Tuesday, 31 July 2012

More tai chi on kinect - but this time it's dangerous

I see there is another Microsoft kinect game on the market that uses tai chi, this time "Self-Defense Training Camp". As I have written about before, I do believe that the kinect system is a viable way for people to learn some basic tai chi and chi gung exercises.

However, I have to disagree with the whole premise of this program. There is absolutely no way anyone should ever attempt to learn any self defence techniques from the kinect system. That is just plain ludicrous. Even some real word self defence classes I consider to be a bit dubious, as no one should be attempting any of these techniques unless they really know what they're doing.

In self defence situations, overconfidence is an extremely dangerous trap - running away or screaming for help is usually the best defence. If you think you can perform a technique, and it goes wrong, there is a much more significant risk of you being harmed. The point being that I can almost guarantee it will go wrong if all you use is this kinect game.

Actually I think this is bordering on corporate irresponsibility by Microsoft. I mean listen to this trailer.

The woman says "self defence made me feel more confident...". But she is a black belt in karate! She doesn't mean "self-defence the kinect game" made me feel more confident, but is being deliberately ambiguous to mislead people. I should basically stop there before I go on an extended rant about how advertising (which is deliberate manipulation) is harming society. This is just an example which is actually dangerous.

In short do not buy this game. If you want to learn some tai chi (rather than self-defence) using kinect, I recommend you try "Your Shape Fitness Evolved".

Wednesday, 25 July 2012

The duan wei tai chi qualification system

My article on a mathematical way to calculate your tai chi skill level, was designed as an informal guide to your own progress. However (currently) the only true way to be able to gauge progress is to be judged by others.

I see that the Chinese Wushu Association has introduced a formalised assessment process to assign skill levels to practitioners. Given that it is all in Chinese, it's hard to actually see what the skill levels translate to. But Violet Li has a brief description, in her article about Grandmaster Chen Zhenglei being elevated to the 9th and highest level.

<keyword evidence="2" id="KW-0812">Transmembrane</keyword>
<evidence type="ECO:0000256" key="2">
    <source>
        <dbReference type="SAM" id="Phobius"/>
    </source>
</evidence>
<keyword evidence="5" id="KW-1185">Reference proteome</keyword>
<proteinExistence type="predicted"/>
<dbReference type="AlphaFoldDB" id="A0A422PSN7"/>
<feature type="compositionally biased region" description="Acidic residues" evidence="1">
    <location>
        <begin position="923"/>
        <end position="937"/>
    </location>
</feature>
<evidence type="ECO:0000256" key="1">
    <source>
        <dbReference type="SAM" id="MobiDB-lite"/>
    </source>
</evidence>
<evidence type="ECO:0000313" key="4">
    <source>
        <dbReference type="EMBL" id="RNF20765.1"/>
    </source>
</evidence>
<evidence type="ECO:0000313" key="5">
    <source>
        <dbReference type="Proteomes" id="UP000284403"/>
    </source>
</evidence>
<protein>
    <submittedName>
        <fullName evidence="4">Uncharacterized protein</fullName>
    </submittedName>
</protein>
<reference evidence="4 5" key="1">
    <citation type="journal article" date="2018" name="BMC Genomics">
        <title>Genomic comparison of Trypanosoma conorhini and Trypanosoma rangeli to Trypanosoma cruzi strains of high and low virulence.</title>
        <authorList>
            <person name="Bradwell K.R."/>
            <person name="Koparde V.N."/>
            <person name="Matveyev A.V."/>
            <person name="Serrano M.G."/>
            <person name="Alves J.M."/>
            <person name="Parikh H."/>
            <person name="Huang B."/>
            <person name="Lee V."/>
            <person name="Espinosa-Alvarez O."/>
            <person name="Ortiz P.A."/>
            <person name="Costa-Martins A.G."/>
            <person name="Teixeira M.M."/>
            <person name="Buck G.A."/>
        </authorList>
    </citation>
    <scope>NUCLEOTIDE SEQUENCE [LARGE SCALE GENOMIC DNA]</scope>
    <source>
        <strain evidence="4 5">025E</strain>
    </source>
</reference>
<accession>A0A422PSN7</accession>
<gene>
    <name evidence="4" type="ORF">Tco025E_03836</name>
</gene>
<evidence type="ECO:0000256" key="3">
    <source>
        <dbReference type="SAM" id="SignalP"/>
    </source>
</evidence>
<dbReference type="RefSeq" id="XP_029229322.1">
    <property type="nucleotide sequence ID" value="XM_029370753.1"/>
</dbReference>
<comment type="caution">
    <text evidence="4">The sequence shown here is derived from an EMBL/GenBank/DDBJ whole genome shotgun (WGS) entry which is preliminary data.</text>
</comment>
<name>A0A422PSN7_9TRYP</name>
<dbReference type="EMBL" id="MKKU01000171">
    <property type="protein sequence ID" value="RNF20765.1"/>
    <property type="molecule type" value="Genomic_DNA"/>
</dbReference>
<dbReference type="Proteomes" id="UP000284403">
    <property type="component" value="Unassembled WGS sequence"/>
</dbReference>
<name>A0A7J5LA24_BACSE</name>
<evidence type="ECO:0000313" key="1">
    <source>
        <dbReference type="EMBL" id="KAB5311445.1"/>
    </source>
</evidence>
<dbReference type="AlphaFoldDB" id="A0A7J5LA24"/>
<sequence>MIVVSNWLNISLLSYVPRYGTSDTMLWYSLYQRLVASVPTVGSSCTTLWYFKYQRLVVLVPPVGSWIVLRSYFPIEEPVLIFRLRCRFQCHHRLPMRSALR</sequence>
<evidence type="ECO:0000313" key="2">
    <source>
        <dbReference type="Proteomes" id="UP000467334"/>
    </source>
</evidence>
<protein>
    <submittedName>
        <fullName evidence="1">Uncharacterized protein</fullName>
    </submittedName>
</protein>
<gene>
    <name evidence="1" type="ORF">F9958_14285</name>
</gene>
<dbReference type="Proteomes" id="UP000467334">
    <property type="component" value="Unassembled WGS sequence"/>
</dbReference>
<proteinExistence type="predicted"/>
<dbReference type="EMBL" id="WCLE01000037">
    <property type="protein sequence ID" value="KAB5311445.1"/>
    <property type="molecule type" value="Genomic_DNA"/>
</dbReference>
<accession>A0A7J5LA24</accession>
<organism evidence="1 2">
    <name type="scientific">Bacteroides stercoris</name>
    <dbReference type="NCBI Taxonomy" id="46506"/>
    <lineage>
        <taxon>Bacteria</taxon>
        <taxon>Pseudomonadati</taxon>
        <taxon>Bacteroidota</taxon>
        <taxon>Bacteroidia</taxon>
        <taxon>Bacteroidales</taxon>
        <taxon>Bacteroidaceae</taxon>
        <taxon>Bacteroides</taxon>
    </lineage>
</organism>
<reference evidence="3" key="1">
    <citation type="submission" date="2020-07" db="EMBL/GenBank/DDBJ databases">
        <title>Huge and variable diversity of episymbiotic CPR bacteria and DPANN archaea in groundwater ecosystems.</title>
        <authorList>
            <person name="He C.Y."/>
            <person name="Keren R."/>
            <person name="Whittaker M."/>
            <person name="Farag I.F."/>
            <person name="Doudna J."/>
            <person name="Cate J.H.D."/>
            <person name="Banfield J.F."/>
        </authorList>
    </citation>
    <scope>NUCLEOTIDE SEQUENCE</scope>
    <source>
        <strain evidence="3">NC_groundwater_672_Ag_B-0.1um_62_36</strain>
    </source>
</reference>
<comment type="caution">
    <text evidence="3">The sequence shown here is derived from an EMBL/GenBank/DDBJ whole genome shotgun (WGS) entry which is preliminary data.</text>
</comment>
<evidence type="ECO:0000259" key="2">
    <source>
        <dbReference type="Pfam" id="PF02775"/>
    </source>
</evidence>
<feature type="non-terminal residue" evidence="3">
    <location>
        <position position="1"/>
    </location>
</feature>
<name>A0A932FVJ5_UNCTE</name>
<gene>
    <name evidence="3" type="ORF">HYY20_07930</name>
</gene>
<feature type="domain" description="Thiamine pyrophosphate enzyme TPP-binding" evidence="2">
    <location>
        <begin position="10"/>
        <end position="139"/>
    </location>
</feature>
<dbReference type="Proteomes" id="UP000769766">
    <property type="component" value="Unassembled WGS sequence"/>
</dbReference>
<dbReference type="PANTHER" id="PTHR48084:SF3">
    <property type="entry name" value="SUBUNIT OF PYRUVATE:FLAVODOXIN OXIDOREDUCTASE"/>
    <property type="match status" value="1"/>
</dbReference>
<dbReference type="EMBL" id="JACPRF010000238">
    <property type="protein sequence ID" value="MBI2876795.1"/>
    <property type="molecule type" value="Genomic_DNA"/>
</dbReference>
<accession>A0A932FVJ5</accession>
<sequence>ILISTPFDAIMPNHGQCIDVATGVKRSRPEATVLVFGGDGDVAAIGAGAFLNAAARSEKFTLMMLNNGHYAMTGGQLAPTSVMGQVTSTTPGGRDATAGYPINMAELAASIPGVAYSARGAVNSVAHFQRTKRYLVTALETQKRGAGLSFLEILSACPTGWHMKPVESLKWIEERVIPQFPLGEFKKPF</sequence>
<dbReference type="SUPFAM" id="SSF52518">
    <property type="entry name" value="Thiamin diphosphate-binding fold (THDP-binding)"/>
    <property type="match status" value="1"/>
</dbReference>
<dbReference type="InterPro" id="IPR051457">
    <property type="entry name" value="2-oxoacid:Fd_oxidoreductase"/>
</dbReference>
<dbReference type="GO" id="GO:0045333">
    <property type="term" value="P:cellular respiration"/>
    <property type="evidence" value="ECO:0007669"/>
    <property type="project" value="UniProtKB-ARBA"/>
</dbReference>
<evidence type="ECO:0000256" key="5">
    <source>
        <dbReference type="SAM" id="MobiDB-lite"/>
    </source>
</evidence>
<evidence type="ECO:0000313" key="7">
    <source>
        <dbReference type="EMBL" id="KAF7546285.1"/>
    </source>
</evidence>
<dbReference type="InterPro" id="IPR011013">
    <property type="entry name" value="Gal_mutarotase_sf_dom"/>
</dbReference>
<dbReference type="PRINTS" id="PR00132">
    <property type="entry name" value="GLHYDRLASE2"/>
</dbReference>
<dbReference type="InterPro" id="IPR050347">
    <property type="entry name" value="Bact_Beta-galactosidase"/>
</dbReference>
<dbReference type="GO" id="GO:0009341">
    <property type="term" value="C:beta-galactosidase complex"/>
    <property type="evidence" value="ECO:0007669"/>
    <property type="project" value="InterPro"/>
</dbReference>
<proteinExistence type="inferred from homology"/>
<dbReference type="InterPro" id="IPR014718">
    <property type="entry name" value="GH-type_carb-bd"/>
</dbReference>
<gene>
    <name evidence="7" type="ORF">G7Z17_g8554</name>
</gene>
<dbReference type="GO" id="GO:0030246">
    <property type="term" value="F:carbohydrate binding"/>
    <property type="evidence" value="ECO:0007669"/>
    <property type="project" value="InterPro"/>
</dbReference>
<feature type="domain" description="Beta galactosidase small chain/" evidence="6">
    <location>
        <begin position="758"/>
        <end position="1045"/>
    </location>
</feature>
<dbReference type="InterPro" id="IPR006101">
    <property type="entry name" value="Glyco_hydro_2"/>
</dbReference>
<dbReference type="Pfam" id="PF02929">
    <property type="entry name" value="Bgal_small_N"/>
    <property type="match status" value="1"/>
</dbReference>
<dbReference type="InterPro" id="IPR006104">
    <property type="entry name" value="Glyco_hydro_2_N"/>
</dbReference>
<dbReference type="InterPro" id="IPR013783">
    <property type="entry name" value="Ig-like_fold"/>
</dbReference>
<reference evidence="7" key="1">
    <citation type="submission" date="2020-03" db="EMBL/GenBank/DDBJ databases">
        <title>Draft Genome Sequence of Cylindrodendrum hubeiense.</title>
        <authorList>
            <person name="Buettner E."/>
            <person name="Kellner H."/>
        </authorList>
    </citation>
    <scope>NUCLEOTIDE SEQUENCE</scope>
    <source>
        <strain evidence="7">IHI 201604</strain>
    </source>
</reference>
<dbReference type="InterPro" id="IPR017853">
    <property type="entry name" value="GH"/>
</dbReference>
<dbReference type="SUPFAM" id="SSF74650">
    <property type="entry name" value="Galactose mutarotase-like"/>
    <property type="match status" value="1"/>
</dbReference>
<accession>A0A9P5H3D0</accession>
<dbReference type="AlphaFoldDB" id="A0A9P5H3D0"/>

"The Duan Wei system is sub-divided into three categories: Elementary Duan Wei: One through Three; Intermediate Duan Wei: Four through Six; Advanced Duan Wei: Seven through Nine. For the Elementary Duan Wei and Intermediate Duan Wei, tests are required. Often times, practitioners need to score high in tournaments to qualify for a rank promotion. For the Advanced Duan Wei, practitioners need to have publication and/or research and exhibit significant contribution in promoting the art. There are also waiting times required between each Duan, for example, one has to wait at least six years before being eligible to apply for a rank promotion from the 6th Level to the 7th Level. With that, most masters who earn the highest honor of the 9th Duan have at least 50 years of experience in practicing the art and most of them earn their title in their 70’s or later."
I personally believe that formalised panels of senior practitioners conducting an "examination" over a few hours is most likely to give you an accurate reading of your skill. After all, this is essentially the same approach that we use for all other qualifications, academic or otherwise (this is especially true of nonscientific disciplines).

Tai chi ability is in some senses relative to the skill level of your peers (certainly when we are talking about martial arts applications). So what better way can there be to measure your own level, other than be to be judged by tai chi "professors"? 

Wednesday, 18 July 2012

Tai chi gardening

Tai chi is a bit like gardening. When you go to a chi gung or "energy" type class, there will be all sorts of little tips and tricks that you should do to ensure your "chi flows properly". I'm thinking here of things like making sure men circle their hands one-way and women another, or making sure you do your chi gung exercises in the correct order.

If you are a gardener, you will be aware that there are precise times of the year to do each of the pruning, watering, feeding, harvesting jobs for optimal planting. You can even take this to the extreme by taking account of the lunar cycles.
Both however suffer from the same problem, that you just need to get out and do it. If you only go to one tai chi or chi gung class a week, which order you do your exercising is effectively irrelevant. Likewise, if you only have a restricted amount of time when you can do your gardening, just do what you need to at that time.

It is important to try and understand what is important and what is merely "enhancement".

Your tai chi will improve only if you do it every day, and at that point you can start worrying about all the subtleties. Just as your garden will look more beautiful, if you get out there every day tending to things just when they need it. If you only have limited time however, just concentrate on your breathing or prune like mad!

Friday, 13 July 2012

Tai chi in outer space

Extremely unusual Tai Chi article by Violet Lee over at Examiner. She reports how a Chinese astronaut has no doubt claimed a world first, by becoming the first ever person to practise Tai Chi in orbit around the Earth!

Obviously a bit of a stunt, as clearly when you're in a weightless environment, there's no such thing as rooting as you have to be strapped to the "floor", to prevent you floating away. Fascinating stuff. Presumably the body structures you would need in a zero G environment are entirely different to the ones you would need on earth. Or are they? Mmmm...